It is funny sometimes how certain books and stories hang around long after they have become completely outdated. I was thinking about this at the weekend after going to the West End production of ‘Wind in the Willows’ at the Palladium. I am fan of musical theatre anyway and there is some good stuff in the West End if people are similarly inclined; the musical version of ‘School of Rock’ is tremendous fun for example, and the current revival of ‘42nd Street’ is positively exhausting to watch as the tap dancing is superb, constant and full on. I am also a fan of the work of George Stiles and Anthony Drewe whose work is positively charming, if a little silly. The additional songs they provided to the stage version of ‘Mary Poppins’ and more recently ‘Half A Sixpence’ are by far my favourite songs from those productions. On their own though, I do feel they get a bit bogged down in their own cleverness to deliver a cheese laden rhyme a bit too often.
But I heartily enjoyed ‘Wind in the Willows’ as it has too much charm not leave you with a smile on your face and the cast give it all they can as this is not the kind of production that fits well with subtle. At its best it almost descends into Monty Python farce – notably as Mr Toad is chased by the not very competent forces of law following his escape from prison disguised as a washer woman – and the weasels are having too much fun being bad (but not too bad, this is after all a family show).
But coming back to my opening; ‘Wind in the Willows’ is so wonderfully outdated in so many ways. That’s perhaps not surprising since the book dates from 1908. It is all about a weird world of animals that reflects our own through the anthropomorphism with loads of unsubtle subtext on class, which, being form 1908, ends up with the idiot aristocracy back in charge and very little changed despite the defeat of the uprising of the arguably working class mob (something that the musical version pulls out well – the folk of the Wild Wood really believe that they have a right to Toad Hall, which Mr Toad of course takes completely for granted).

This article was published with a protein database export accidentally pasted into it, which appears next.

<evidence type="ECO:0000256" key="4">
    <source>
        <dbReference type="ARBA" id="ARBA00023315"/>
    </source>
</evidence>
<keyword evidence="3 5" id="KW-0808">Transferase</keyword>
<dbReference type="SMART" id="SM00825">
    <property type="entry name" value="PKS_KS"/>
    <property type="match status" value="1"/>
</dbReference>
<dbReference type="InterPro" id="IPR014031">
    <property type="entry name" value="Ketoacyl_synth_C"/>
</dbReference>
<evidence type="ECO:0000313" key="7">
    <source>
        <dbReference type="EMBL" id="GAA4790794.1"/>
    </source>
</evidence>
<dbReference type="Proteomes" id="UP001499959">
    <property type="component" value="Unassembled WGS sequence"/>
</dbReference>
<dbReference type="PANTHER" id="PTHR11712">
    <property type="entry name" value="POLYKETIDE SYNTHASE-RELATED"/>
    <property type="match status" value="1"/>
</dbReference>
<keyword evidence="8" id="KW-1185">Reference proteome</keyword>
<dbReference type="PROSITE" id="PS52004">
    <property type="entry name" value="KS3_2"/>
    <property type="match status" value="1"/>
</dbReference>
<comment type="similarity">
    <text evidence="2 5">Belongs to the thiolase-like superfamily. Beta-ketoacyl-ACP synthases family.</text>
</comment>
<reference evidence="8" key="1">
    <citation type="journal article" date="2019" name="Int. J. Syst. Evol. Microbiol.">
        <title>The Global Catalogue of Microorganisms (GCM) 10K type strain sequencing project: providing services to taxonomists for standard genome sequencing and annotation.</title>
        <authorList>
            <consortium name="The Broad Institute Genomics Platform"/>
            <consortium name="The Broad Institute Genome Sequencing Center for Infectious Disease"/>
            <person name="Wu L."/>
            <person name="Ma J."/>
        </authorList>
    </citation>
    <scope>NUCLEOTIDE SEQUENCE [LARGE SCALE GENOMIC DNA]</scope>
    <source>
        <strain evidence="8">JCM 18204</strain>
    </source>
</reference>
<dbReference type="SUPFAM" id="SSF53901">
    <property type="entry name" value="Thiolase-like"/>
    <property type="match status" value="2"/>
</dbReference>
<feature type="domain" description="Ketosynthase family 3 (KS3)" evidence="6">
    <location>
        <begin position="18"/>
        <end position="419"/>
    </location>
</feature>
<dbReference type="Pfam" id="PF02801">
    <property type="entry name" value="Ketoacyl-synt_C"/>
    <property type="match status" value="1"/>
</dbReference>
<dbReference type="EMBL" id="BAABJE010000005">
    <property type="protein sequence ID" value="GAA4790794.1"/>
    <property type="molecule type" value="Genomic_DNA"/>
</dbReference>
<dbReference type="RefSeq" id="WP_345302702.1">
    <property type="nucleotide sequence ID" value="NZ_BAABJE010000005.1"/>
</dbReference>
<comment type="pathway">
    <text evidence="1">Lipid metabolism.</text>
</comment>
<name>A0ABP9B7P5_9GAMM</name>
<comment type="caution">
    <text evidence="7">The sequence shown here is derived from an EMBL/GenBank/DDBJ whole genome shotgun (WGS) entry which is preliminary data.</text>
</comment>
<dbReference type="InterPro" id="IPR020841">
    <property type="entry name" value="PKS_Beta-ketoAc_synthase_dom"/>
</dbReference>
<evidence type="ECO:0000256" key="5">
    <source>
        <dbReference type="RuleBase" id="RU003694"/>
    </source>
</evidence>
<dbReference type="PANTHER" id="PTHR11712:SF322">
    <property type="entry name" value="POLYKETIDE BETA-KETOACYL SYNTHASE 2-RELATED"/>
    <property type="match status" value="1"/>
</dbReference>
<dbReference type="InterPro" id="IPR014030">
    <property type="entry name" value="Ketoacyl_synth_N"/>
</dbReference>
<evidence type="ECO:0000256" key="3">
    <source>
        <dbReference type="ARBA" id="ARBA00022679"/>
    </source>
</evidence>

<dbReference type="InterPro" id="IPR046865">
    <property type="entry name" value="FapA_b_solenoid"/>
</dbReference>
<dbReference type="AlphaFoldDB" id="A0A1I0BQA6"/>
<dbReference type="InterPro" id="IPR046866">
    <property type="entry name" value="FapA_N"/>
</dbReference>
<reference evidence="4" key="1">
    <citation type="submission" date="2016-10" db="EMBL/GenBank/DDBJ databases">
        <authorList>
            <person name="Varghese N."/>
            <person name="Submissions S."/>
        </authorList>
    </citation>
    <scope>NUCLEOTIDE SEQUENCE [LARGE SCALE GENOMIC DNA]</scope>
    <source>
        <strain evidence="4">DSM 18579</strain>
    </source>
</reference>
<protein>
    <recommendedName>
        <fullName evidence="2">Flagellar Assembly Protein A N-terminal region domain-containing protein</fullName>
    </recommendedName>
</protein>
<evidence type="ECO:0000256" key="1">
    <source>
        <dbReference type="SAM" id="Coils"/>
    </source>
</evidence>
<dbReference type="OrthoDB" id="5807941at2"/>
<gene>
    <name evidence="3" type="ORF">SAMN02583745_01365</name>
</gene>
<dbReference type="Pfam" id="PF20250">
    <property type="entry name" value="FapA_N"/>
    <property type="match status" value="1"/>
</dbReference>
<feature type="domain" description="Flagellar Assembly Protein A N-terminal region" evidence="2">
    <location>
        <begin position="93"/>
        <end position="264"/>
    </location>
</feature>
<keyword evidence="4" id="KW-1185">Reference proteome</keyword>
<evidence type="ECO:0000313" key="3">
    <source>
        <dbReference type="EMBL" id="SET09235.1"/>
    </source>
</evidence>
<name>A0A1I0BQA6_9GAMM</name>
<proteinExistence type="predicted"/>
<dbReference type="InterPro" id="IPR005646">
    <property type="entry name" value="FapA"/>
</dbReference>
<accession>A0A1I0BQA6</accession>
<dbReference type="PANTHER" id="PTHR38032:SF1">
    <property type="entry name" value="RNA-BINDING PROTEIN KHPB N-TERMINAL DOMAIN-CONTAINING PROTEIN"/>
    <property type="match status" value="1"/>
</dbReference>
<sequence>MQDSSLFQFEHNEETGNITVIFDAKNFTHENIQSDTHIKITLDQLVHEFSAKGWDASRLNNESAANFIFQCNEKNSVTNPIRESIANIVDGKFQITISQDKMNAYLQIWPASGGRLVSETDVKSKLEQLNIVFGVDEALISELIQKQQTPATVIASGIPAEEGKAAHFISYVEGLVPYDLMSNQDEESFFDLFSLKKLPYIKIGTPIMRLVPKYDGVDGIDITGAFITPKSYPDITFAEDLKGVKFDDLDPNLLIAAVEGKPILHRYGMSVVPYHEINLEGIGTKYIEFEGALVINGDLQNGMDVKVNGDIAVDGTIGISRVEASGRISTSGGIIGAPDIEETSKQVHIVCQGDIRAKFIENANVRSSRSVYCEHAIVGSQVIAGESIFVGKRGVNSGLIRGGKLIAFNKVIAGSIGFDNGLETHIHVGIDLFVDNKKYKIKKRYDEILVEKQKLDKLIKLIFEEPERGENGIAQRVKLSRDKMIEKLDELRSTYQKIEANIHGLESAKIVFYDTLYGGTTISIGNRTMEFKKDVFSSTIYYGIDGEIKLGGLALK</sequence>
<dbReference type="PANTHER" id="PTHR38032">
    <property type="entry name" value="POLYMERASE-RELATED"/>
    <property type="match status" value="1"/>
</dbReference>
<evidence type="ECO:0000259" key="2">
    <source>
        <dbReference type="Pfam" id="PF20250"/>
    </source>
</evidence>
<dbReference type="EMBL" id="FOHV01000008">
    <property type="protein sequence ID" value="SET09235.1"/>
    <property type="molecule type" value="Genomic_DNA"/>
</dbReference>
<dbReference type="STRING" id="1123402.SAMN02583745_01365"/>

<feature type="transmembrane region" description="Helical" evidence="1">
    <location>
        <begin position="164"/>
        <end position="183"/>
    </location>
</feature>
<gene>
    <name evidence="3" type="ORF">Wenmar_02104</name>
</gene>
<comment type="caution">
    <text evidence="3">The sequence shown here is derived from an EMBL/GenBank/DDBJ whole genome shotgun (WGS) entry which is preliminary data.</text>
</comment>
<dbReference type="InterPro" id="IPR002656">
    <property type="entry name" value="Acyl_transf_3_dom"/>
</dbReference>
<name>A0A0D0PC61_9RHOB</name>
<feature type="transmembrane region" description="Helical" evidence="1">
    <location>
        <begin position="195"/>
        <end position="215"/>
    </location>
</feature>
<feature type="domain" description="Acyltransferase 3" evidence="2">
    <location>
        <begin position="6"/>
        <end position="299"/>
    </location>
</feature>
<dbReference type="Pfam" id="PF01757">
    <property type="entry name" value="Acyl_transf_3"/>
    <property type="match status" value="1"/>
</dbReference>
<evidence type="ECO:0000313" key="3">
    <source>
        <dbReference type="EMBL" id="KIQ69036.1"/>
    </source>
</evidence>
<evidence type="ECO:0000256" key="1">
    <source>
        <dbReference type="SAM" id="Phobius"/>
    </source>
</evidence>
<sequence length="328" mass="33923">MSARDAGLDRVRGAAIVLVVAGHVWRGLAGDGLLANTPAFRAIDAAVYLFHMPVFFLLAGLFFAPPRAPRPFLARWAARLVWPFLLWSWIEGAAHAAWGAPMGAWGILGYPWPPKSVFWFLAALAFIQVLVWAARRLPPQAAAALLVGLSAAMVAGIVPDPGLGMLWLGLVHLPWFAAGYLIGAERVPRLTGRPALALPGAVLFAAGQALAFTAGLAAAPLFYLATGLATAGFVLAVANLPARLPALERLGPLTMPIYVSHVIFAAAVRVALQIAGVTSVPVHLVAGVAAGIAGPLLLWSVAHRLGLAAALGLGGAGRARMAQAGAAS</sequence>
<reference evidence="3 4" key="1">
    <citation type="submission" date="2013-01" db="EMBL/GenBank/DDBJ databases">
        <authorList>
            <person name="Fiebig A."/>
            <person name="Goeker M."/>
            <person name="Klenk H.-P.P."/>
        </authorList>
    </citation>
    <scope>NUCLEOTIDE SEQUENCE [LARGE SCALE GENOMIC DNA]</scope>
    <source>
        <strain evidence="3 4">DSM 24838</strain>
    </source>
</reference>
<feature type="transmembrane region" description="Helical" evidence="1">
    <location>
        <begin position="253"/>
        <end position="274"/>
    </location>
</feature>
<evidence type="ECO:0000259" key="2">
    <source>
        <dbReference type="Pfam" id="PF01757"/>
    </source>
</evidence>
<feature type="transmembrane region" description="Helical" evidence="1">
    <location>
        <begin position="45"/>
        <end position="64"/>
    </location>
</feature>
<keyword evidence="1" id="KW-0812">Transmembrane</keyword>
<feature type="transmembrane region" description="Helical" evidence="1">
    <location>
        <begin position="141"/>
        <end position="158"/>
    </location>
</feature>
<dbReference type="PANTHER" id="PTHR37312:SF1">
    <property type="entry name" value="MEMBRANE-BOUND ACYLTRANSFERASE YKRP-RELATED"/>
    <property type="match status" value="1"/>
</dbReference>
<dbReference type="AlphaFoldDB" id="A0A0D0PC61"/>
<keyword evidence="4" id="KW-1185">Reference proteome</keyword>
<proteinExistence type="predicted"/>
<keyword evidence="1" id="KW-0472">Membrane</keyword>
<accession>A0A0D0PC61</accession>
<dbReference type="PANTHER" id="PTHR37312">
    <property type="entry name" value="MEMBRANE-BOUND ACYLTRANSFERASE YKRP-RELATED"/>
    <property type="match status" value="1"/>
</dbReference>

So why does it sustain? I think two main reasons for me. The first is to anchor the story with central core of the friendship and camaraderie of the characters of Toad, Ratty, Mole and Badger; this is the core of the book and strongly – perhaps a tad too strongly – played out in the musical version, through song obviously. The message is a simple explanation of something rather more complex; if someone is a friend, you stick by them through thick and thin, even if they are sometimes really, really, annoying.
Secondly for me, it is the fantasy element which allows some of the outdated attitudes that are present by virtue of the date of writing to be absorbed into the imagined parallel animal world which clear is not trying at all to contain any form of realism; although I have to say that all the stuff in the story about cars, in 1908 still very new, still seems valid today, dare I say it pushing part of this into the speculative fiction field– the idea of some idiot terrorising the countryside in the search for speed without care for their own life or anyone else’s whether it be human or hedgehog is something we have probably all experienced at some point. Unlike the world of Mr Toad though, consequences in our world can be a lot worse.